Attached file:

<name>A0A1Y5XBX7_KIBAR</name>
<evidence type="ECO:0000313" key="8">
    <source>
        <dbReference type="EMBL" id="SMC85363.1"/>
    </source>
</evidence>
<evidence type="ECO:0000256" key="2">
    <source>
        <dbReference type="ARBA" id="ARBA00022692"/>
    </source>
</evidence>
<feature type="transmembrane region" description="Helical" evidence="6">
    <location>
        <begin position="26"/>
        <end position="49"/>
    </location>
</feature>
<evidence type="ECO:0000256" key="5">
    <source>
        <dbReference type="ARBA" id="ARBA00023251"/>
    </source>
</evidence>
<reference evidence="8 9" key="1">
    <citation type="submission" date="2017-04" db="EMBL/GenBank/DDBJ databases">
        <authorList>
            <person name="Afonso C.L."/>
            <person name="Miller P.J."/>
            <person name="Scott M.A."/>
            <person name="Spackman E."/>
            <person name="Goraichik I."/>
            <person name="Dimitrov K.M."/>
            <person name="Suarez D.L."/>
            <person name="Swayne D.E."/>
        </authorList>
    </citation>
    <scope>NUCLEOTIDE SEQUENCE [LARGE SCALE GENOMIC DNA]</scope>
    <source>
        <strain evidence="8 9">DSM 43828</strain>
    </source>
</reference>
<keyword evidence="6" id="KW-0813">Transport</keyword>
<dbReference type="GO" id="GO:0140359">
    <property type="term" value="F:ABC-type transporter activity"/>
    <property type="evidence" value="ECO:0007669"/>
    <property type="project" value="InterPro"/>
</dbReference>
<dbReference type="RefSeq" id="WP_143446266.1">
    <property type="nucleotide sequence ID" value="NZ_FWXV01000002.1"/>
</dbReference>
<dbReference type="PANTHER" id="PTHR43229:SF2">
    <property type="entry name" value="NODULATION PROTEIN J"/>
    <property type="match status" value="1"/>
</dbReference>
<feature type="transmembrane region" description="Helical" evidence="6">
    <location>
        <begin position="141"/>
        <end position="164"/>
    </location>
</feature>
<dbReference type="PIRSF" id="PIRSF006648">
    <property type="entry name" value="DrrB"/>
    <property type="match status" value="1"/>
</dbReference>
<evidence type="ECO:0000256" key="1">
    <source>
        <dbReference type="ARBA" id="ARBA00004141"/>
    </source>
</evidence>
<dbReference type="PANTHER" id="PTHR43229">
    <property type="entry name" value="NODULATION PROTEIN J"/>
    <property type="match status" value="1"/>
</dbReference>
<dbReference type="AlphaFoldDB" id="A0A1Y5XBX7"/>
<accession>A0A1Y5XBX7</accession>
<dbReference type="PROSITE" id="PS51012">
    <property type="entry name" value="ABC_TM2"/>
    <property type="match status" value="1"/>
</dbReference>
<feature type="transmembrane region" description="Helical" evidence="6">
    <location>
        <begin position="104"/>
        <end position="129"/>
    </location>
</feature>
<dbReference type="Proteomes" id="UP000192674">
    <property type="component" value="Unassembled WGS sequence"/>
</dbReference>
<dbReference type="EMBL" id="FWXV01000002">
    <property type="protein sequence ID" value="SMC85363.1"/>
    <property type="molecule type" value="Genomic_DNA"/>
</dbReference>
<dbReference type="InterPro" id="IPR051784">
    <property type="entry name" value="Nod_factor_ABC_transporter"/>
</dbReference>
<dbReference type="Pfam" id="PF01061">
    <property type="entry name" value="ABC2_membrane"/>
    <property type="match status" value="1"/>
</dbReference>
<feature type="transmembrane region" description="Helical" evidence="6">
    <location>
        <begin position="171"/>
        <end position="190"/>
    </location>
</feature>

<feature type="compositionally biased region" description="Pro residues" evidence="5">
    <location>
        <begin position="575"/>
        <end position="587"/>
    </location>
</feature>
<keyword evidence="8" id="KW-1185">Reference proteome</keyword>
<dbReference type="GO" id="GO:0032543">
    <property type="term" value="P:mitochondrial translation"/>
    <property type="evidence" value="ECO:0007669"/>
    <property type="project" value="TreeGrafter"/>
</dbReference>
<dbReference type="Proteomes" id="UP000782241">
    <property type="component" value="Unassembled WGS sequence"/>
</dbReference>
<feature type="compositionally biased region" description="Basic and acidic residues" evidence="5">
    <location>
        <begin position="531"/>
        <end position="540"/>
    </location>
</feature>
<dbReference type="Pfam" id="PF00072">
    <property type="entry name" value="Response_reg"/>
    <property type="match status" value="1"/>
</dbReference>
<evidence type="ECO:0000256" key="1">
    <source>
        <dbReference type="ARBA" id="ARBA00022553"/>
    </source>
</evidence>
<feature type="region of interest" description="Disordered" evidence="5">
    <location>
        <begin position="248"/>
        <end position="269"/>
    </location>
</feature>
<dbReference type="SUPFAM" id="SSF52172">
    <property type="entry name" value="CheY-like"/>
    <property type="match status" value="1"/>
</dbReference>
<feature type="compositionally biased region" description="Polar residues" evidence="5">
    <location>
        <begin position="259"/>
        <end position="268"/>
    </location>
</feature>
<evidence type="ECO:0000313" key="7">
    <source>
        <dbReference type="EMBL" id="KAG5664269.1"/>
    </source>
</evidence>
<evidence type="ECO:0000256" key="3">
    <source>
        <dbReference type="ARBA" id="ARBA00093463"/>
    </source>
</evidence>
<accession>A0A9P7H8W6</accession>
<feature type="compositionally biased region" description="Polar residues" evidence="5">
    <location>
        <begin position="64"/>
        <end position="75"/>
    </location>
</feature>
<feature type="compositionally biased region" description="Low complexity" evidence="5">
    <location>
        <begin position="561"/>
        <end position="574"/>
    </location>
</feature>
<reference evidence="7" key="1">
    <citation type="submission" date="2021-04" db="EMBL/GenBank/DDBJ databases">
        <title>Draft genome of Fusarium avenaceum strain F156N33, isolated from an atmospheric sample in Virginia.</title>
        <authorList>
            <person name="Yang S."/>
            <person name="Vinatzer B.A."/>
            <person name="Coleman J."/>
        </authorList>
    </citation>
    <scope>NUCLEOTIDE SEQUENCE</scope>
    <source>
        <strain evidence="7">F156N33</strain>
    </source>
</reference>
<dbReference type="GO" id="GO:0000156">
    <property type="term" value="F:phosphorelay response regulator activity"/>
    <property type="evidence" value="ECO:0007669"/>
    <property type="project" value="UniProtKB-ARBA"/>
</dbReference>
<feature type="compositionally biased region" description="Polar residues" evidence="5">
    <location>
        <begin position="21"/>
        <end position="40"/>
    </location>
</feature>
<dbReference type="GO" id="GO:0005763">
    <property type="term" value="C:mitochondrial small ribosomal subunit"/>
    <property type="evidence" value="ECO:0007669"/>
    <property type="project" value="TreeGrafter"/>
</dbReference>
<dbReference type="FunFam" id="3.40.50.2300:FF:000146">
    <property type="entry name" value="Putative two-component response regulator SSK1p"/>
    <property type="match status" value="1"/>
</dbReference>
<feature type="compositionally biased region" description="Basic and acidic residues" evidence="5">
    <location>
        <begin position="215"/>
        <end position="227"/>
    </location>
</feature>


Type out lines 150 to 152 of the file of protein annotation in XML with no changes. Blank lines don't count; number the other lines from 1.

</feature>
<evidence type="ECO:0000313" key="7">
    <source>